Excited, happy, smiling man looking inside a paper bag from the grocery store
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While many store brands carry the retailer’s name — Walgreens, Trader Joe’s or Publix — or are associated closely with the retailer such as Target’s up & up, Walmart’s Great Value, Costco’s Kirkland Signature and Whole Foods’ 365 Everyday Value, others are more subtle.

For example, did you know that Lucerne was Albertsons own dairy brand and Open Nature its “free-from” brand?

Or that Cat & Jack is Target’s kids line and Kobalt tool is a Lowe’s private brand?

The only shame is paying too much

Shocked couple looks at their grocery bill
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Gone are the days when consumers were embarrassed buying no-name canned goods or generic anti-itch cream. Galak recalls shopping for his newborn daughter’s formula supplement.

“Every new parent wants the best for their child, but you quickly find out formula is expensive,” he says.

Galak noticed a name brand and Costco Kirkland formula were in the exact same container, only the Kirkland was half the price. That trip he bought the known brand.

“Then, I did some research and found both products were manufactured in the same factory. The only difference was the label. I bought the Kirkland going forward and didn’t feel guilty doing so.”

Retailers want you to love their own brands

Couple shopping for groceries
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“The challenge for retailers is to connect real brands that customers can’t find elsewhere but our stores and are proud to buy,” Brown says. So, retailers are stepping up their game.

For example, Albertsons Companies recently launched Signature RESERVE Wood Fire Pizza imported directly from Italy.

Walgreens Free & Pure vitamins and supplements are free of gluten, artificial flavors and preservatives, synthetic colors and genetically modified ingredients.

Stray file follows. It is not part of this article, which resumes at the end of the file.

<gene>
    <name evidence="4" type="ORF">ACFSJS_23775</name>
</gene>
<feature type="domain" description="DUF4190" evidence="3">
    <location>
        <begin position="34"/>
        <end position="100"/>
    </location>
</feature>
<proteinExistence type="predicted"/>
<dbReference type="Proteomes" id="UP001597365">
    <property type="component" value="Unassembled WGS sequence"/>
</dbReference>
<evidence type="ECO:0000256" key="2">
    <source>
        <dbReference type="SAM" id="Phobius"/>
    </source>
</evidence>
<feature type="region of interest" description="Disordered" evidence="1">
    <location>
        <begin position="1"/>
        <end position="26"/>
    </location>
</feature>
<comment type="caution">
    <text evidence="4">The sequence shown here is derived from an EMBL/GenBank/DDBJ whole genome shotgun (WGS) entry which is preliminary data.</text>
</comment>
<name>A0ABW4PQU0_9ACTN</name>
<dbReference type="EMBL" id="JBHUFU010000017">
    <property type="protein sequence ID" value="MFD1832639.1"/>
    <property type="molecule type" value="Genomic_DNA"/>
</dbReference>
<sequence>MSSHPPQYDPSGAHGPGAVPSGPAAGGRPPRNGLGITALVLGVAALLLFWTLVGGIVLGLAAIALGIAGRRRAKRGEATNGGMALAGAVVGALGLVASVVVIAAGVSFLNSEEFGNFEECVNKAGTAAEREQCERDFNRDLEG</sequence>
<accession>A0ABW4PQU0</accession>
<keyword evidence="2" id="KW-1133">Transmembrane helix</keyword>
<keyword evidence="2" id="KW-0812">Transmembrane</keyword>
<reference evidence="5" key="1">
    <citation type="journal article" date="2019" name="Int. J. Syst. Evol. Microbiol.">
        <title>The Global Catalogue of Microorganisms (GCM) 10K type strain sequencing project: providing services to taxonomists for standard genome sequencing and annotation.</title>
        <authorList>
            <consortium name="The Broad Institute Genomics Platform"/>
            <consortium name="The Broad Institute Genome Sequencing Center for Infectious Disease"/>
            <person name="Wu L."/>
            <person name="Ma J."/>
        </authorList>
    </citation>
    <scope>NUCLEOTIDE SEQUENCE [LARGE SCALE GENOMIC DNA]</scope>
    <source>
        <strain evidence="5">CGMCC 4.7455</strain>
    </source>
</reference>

“Private brands have gone from so-called generics to household powerhouses with innovative, unique and standalone products commanding loyalty and demand that can rival even the biggest national brands,” Griffin says.

Do a side-by-side comparison

Hesitant shopper at a grocery store
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Retailers make it easy by placing the private label next to the name brand. That’s by design.

“We target specific national brand items to make equivalents, so consumers can easily compare products,” Brown says.

Does the packaging look identical? Like many retailers, Walgreens highlights active ingredients and even includes “compare to XYZ brand” on packaging.

Scan the ingredients. Are the main ones the same and in the same order? For food, compare nutritional labels.

Try it … risk free

Woman considering options in a dollar store or grocery store
Victoria Labadie /

Anxious about wading into private label waters? Brown says the best way to get your feet wet is trying the private label brands of staples such as milk, water, eggs, butter, sugar and flour.

You have nothing to lose in trying a store brand.

Most retailers offer a 100% satisfaction/money-back guarantee. Should the product not perform to expectations or even if you don’t like the taste, bring it back for a full refund.

“If you find a private label next to your usual name brand item, get over it and give the store brand a try,” Galek says.

“One product may be unsatisfactory or not to your liking, but I encourage you to keep trying. Doing so will save money in the end.”